Even the New York Times has taken notice, declaring that this “once-seedy stretch” (that would be Rose Avenue) is “blossoming.”

Along this small stretch of road are three traffic light crossings, a staggering four all-way stop signs and one dedicated pedestrian crossing.

That equates to a designated crossing for pedestrians every 162 metres. Is it just me, or does that strike anyone else as a little excessive? Is this what’s required to ensure pedestrian safety?

And yet, even with all those crossings at their disposal, when they step out in the road, they seem to think they have right of way. I mean, the idea of having to walk a little bit further down the road to get to a crossing…seems ludicrous here. The concept of waiting until there’s a space between cars and then using one’s senses to determine when it’s safe…is utterly unheard of.

It was time to consult the California Department of Motor Vehicles website and the only details I could find regarding pedestrian right of way was under Section 21950 Right of Way at Crosswalks. Here it states that “between adjacent intersections controlled by traffic control signal devices or by police officers, pedestrians shall not cross the roadway at any place except in a crosswalk”. People of Los Angeles, you hear that..?! You don’t have right of way if you step out on a part of the road that isn’t designated a crossing, marked or unmarked.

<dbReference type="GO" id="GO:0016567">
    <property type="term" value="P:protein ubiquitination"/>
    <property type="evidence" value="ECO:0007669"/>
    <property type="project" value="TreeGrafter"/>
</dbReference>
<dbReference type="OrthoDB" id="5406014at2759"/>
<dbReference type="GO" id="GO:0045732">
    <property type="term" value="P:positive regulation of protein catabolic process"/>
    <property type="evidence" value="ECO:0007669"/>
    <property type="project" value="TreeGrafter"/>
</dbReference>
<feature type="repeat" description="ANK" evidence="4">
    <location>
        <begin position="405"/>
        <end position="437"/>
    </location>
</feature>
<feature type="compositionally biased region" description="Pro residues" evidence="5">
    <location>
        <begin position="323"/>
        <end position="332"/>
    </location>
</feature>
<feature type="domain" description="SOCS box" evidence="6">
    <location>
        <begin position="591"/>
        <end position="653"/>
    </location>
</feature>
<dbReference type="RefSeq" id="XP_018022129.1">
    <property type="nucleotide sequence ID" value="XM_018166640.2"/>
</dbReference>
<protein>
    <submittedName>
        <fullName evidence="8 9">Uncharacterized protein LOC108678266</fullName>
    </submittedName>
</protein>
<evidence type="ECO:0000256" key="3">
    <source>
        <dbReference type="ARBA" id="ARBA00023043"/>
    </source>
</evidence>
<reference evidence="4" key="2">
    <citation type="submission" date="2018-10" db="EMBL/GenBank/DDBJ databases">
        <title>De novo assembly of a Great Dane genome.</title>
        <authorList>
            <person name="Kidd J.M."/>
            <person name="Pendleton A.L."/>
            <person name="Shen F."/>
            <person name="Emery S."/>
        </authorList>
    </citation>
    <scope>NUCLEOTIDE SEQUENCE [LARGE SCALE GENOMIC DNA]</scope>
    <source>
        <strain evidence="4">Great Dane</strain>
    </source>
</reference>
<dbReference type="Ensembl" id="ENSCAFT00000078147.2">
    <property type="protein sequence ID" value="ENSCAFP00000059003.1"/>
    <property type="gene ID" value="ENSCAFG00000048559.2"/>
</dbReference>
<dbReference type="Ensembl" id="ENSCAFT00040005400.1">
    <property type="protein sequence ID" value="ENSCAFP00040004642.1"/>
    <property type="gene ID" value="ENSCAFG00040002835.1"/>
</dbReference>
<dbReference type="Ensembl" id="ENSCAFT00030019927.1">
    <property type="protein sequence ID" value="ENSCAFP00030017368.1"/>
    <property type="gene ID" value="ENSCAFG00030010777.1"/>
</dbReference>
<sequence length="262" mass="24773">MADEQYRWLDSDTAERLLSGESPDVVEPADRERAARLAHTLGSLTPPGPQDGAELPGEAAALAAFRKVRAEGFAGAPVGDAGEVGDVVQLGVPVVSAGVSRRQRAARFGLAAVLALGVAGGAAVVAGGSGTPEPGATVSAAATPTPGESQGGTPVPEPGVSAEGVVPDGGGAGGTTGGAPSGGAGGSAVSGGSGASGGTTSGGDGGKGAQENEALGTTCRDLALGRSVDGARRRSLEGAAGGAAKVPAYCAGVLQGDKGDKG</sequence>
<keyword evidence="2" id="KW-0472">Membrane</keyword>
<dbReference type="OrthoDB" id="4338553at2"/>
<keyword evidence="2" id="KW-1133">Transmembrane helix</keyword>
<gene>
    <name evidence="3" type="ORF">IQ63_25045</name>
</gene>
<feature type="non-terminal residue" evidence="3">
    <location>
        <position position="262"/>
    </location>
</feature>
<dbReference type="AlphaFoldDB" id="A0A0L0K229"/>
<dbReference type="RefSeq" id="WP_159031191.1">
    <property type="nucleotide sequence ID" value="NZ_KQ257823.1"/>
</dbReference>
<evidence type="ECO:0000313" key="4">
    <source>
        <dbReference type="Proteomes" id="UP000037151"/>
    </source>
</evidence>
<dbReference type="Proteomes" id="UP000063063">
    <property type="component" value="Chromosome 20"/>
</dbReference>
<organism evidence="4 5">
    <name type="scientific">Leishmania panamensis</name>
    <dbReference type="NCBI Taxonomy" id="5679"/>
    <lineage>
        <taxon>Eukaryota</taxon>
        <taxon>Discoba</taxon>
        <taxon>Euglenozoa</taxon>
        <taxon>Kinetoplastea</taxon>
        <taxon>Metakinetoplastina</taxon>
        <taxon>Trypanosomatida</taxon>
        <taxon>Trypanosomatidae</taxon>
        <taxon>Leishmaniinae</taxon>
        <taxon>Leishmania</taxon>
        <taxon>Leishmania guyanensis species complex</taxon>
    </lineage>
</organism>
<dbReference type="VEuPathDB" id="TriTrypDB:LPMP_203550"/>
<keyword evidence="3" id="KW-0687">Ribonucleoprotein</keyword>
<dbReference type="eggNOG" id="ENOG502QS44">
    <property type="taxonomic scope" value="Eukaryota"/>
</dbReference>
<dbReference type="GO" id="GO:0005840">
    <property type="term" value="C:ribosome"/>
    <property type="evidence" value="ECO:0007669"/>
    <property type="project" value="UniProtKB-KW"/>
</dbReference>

What makes it worse is if there’s a parked car, or even a food truck, partially obscuring your view of the sidewalk by the STOP sign – as often happens. Obviously no responsible driver is going to scream down Rose Avenue doing 90 – it’s immediately obvious that this is built up area and requires caution and the speed limit is 30mph anyway. Plus of course you have to actually stop at a STOP sign regardless of whether there’s actually any one else around. (That’s another headache altogether.)